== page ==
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Msg ID: 2580382 Where is that Crew Rest or Duty Day Guy +1/-1     
7/3/2019 3:45:09 PM

Here is a acticle for him

FAA Establishes New Part 135 Rest and Duty Committee

 - July 3, 2019, 10:22 AM

A joint government/industry committee is set to tackle Part 135 pilot rest and duty requirements once again. At the behest of Congress, the FAA formally established the charter for a Part 135 Pilot Rest and Duty Rules Aviation Rulemaking Committee (ARC) that will review current regulations and make recommendations on any necessary changes.

In the FAA Reauthorization Act of 2018, Congress directed the FAA to establish a Part 135 rest and duty ARC that includes representatives of industry, labor (both from Part 135 and 91K), and safety experts. Congress further stipulated that the ARC is to review prior efforts to develop new rest and duty rules, accommodations that might be necessary for small business, scientific and safety data, and the need to accommodate the diversity of operation, among other aspects surrounding flight and duty.

The charter for the new ARC calls for a committee comprising 20 members to be “balanced in viewpoints, interest, and knowledge,” and stipulates that members should review current rules; review other commercial rest and duty rules, including for Part 121 and ICAO standards, identify deficiencies within the current regulations; consider aspects directed by Congress; and develop consensus recommendations. While the ARC’s charter will last 24 months, the recommendations will be due within 16 months of the first meeting. Meetings will be closed to the public.

The ARC resurrects the decades-long effort to update Part 135 pilot rest and duty rules, including proposals in the 1990s that would have applied a commercial airline approach to Part 135 to the subsequent efforts of the Part 135 ARC in the early 2000s that developed much more tailored recommendations for on-demand and fractional operators.

Those attempts, however, faltered as Part 135 pilot rest and duty requirements were a lower priority for an agency focused on a number of other congressional mandates.


It would seem they listened to some of his whining, maybe he can get on the committee.

Msg ID: 2580383 He's off duty resting. (NT) +2/-0     
Author:Let him sleep!
7/3/2019 3:55:02 PM

Reply to: 2580382

Msg ID: 2580406 He's off duty resting. +0/-0     
Author:Or, perhaps .....
7/3/2019 6:23:42 PM

Reply to: 2580383

..... on duty resting?   

Msg ID: 2580385 We should see some recommendations (NT) +0/-0     
Author:in 5-7 years.
7/3/2019 4:01:35 PM

Reply to: 2580382

Msg ID: 2580414 We should see some recommendations +0/-0     
Author:I'll be on the porch in my rocker
7/3/2019 7:07:27 PM

Reply to: 2580385

by then.

Msg ID: 2580418 We should see some recommendations +0/-0     
7/3/2019 8:26:44 PM

Reply to: 2580414

you make it to then.....

Msg ID: 2580435 We should see some recommendations +0/-0     
Author:Worry about yourself.
7/3/2019 10:12:48 PM

Reply to: 2580418

I'll do fine.

Msg ID: 2580421 Where is that Crew Rest or Duty Day Guy +3/-0     
Author:Power line trash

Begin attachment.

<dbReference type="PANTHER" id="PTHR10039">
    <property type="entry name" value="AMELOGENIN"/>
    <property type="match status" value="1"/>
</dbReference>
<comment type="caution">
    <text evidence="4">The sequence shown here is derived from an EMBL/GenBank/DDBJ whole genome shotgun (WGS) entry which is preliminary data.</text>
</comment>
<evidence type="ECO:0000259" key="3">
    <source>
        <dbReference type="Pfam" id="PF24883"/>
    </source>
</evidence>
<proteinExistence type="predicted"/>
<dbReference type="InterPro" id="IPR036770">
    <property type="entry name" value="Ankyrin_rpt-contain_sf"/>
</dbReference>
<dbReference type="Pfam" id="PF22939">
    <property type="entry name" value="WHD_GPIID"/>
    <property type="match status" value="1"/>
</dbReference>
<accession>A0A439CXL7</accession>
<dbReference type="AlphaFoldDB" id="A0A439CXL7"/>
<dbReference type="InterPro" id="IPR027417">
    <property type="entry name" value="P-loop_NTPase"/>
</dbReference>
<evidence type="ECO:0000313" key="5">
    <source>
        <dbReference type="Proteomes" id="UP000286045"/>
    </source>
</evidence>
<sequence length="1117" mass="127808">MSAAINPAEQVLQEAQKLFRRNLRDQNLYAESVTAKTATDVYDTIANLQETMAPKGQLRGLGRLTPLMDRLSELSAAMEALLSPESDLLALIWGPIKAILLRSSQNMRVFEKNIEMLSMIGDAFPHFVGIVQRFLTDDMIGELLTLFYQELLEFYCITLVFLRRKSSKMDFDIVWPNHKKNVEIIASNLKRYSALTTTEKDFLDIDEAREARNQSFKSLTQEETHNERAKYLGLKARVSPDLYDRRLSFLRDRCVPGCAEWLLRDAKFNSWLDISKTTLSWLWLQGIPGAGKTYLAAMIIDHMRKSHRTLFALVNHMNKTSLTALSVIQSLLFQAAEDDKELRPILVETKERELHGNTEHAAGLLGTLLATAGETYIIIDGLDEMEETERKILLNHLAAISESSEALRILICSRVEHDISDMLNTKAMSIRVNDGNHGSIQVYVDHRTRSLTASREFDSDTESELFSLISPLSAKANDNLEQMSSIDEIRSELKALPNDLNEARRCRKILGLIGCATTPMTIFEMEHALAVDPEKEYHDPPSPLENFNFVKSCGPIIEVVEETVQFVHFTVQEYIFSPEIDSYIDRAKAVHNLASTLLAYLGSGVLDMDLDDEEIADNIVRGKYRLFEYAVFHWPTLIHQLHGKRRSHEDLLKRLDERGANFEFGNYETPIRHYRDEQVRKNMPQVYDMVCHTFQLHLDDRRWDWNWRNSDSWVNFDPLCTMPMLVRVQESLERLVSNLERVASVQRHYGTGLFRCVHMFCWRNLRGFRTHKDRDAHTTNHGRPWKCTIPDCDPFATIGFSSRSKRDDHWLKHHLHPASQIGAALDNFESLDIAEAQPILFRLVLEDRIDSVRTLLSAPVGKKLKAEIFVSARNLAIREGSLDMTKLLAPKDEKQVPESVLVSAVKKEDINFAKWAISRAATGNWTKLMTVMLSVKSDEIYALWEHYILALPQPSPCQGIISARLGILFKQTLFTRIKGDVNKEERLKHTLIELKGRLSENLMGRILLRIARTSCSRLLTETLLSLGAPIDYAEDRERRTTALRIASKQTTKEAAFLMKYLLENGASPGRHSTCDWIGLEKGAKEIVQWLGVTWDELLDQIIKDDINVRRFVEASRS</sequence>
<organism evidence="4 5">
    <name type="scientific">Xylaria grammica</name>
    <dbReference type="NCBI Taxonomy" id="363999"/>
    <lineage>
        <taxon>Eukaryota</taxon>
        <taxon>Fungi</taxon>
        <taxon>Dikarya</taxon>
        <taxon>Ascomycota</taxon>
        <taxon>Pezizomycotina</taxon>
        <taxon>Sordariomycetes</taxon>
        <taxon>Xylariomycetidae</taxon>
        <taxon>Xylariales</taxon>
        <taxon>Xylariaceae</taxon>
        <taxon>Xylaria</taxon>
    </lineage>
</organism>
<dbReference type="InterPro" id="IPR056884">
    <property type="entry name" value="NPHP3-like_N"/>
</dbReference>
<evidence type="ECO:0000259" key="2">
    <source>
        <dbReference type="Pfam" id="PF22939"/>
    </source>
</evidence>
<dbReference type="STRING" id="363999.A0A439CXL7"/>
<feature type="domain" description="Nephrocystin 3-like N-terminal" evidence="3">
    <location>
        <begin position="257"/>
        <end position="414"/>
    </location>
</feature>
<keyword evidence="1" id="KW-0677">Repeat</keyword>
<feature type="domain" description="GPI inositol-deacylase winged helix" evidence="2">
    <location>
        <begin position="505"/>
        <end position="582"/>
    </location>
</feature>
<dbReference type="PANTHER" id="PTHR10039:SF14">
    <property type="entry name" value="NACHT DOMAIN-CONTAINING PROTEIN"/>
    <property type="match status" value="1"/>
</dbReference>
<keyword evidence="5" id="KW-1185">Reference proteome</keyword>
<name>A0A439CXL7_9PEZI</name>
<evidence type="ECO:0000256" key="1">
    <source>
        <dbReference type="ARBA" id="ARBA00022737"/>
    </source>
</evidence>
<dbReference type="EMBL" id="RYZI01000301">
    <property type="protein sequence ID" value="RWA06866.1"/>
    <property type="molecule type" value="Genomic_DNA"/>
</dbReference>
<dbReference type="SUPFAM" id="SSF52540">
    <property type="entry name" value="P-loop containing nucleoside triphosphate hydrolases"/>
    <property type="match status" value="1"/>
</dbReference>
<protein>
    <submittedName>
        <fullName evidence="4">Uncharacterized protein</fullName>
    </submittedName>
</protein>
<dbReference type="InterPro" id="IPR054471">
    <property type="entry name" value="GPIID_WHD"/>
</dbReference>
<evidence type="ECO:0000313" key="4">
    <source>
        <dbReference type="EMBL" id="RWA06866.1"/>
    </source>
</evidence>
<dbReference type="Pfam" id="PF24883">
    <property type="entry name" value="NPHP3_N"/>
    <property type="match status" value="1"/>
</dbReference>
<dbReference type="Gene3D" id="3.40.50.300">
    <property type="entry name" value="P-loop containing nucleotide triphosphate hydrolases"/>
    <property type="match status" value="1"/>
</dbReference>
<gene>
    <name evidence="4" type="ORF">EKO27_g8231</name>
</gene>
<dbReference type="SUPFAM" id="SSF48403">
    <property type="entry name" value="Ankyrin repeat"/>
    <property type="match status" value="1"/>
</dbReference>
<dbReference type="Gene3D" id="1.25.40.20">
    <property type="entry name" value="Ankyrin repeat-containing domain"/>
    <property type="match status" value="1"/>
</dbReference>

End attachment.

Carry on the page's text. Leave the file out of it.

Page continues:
7/3/2019 8:36:27 PM

Reply to: 2580382

 ’Balanced commitee of 20’ Riiiiigghhttt! 19 non aviators from the medical world and 1 guy from fire fighting. Maybe.

 I often wonder why pilots that sleep most of their shift and fly 10 hours a month are so worried about going one minute over a 14 hour duty day.

Msg ID: 2580842 Where is that Crew Rest or Duty Day Guy +1/-0     
Author:Well, the real
7/5/2019 8:53:36 PM

Reply to: 2580421

answer is total time of wakefulness from the start of duty etc. etc. which leads to, irrespective of rest or sleep time, pure and simple, an inidividual who is so bored he or she just can't keep their single pilot mind on the job.  At 16 hours of wakefulness it is said a human may be at the equivalent of legally drunk they are so tired - I know, bit of a stretch but everything needs to be considered.

12 hours is enough for duty time when the airline/operator cannot even pay attention to human rhythms - the airlines allegedly do - how I haven't a clue.

One thing that cracks me up is aviation crew change times pretty much coincide with those times hospital bound medical crews change, including doctors, which means flights late in the pilot duty time rig conincide when the referring doctor waits until close to the end of his or her shift to 'get rid' of a patient to a higher caliber facility in order to garner as much income on the patient for the referring hospital - don't think so, think again.  

Aviation crew change times should not coincide with hospital bound medical persons' crew changes - I know, 8 hour shift, 12 hour shifts, 16 or 24 or 36 - but, you get the idea.

Msg ID: 2580440 Where is that Crew Rest or Duty Day Guy +1/-0     
Author:T. S. Agroper
7/3/2019 10:37:13 PM

Reply to: 2580382

Maybe he can rest in the terminal;

Airports Open Up to Terminal Tourists Who Just Want to Hang Out Mary Schlangenstein Jul 03 2019, 10:00 AMJul 03 2019, 6:49 PM (Bloomberg) -- Chuck Huqhey braves security lines at Pittsburgh International Airport at least once a week. Not to catch a flight, but to get an ice cream cone or cruise a few of the concourses.

Read more at:

Copyright © BloombergQuint



Dudes name is H u g h e y but the forum bans the use of the 4 letters g h e y being together. 


Msg ID: 2581048 Where is that Crew Rest or Duty Day Guy (NT) +0/-0     
7/6/2019 7:29:45 PM

Reply to: 2580440

Msg ID: 2580678 Where is that Crew Rest or Duty Day Guy (NT) +0/-0     
Author:Hes on it already
7/5/2019 9:48:28 AM

Reply to: 2580382